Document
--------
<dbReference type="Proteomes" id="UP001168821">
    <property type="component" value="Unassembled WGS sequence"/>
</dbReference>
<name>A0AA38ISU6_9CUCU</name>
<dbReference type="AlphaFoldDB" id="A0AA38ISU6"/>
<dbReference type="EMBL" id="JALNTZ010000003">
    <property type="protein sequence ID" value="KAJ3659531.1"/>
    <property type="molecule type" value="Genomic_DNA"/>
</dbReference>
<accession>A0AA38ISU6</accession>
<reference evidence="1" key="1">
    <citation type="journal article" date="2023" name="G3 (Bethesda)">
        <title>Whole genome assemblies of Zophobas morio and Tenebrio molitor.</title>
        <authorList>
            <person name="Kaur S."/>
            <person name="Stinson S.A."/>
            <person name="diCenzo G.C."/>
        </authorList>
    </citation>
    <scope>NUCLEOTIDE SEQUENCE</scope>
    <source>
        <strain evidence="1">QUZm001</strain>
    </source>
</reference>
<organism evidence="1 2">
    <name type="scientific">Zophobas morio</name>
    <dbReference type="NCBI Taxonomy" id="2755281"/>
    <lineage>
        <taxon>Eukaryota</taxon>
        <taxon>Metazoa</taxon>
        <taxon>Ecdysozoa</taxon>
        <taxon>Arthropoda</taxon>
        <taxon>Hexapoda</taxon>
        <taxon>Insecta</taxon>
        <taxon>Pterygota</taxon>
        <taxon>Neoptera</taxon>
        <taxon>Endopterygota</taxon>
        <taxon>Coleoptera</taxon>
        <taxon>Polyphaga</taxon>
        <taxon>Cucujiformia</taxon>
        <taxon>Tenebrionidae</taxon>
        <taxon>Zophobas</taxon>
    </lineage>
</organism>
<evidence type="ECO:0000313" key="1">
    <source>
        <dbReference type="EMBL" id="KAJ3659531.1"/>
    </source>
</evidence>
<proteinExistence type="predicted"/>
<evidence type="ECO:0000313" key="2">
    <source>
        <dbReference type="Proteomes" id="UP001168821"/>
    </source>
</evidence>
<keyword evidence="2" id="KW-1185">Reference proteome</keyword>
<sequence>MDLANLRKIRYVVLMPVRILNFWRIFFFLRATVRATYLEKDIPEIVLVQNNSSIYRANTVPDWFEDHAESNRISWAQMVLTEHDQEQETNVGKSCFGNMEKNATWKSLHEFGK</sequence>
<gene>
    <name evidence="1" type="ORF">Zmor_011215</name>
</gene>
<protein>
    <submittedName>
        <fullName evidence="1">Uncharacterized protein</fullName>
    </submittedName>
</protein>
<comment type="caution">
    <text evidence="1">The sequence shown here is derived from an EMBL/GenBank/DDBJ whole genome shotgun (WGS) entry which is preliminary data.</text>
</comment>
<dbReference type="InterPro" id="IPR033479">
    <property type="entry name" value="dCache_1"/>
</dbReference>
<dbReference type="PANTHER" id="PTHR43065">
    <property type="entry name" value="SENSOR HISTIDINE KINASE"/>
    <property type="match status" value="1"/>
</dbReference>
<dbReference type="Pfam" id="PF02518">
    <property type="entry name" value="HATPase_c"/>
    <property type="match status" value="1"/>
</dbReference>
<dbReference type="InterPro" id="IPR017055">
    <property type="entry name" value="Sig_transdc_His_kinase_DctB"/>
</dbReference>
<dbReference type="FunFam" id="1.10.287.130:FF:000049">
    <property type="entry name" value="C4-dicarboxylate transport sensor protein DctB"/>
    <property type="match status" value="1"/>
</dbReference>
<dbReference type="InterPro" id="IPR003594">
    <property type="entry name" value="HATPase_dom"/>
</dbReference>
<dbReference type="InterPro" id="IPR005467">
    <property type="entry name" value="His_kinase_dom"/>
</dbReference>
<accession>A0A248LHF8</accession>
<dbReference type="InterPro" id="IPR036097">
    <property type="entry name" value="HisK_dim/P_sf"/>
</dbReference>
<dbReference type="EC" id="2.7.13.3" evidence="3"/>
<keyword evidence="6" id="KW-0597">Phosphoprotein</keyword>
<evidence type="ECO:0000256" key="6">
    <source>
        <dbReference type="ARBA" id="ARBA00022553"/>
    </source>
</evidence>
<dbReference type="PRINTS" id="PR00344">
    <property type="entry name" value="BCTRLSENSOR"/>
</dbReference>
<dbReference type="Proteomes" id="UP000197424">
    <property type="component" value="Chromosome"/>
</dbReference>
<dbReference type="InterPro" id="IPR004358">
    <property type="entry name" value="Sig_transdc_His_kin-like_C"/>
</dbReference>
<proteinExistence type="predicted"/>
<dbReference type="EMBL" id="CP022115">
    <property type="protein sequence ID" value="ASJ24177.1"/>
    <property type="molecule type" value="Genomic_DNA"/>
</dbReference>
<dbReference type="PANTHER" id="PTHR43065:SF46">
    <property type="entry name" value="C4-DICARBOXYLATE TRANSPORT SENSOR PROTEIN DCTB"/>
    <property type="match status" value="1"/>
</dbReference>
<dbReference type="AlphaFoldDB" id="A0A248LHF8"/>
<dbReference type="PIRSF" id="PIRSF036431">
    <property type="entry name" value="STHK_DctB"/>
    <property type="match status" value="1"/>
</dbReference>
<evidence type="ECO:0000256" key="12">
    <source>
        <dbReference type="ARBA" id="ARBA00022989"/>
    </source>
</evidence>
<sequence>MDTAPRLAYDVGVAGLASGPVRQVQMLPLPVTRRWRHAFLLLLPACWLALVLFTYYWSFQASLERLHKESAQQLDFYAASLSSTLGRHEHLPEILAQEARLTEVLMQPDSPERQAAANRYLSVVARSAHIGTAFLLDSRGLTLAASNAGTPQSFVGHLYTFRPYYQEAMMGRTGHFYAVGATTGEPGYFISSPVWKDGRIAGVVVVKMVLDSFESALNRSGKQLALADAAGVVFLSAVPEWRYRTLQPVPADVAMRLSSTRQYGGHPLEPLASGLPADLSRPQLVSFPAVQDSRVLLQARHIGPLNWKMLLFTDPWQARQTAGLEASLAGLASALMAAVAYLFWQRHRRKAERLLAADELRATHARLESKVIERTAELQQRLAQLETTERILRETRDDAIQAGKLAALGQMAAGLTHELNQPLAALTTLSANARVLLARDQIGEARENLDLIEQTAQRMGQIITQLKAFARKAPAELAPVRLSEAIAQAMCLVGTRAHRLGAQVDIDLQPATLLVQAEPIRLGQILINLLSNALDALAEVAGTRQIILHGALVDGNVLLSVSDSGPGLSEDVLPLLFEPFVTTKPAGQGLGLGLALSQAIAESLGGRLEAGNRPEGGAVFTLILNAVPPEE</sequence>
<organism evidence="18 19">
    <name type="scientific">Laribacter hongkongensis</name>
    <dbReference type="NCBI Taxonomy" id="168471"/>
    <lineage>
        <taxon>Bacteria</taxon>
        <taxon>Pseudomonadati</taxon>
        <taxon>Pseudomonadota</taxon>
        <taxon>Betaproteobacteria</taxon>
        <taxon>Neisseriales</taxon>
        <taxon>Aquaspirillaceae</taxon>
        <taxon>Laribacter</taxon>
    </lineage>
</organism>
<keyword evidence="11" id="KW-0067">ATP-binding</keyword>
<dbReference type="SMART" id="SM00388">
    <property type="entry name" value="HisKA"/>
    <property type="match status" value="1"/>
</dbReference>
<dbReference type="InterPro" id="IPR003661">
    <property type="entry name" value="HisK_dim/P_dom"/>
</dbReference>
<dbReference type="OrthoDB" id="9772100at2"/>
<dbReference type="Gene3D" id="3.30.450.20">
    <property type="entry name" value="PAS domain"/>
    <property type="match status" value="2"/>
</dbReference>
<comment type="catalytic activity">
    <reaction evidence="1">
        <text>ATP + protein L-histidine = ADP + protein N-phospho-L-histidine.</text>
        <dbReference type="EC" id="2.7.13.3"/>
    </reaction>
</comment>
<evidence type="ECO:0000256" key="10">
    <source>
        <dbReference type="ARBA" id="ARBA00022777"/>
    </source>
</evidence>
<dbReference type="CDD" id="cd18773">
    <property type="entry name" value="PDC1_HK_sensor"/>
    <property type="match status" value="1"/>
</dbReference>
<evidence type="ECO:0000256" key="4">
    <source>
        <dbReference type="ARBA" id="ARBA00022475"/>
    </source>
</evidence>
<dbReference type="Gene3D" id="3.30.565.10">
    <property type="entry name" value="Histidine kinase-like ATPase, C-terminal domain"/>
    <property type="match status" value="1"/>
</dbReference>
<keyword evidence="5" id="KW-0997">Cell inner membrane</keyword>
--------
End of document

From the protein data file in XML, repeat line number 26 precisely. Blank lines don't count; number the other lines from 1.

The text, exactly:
    <name type="scientific">Zophobas morio</name>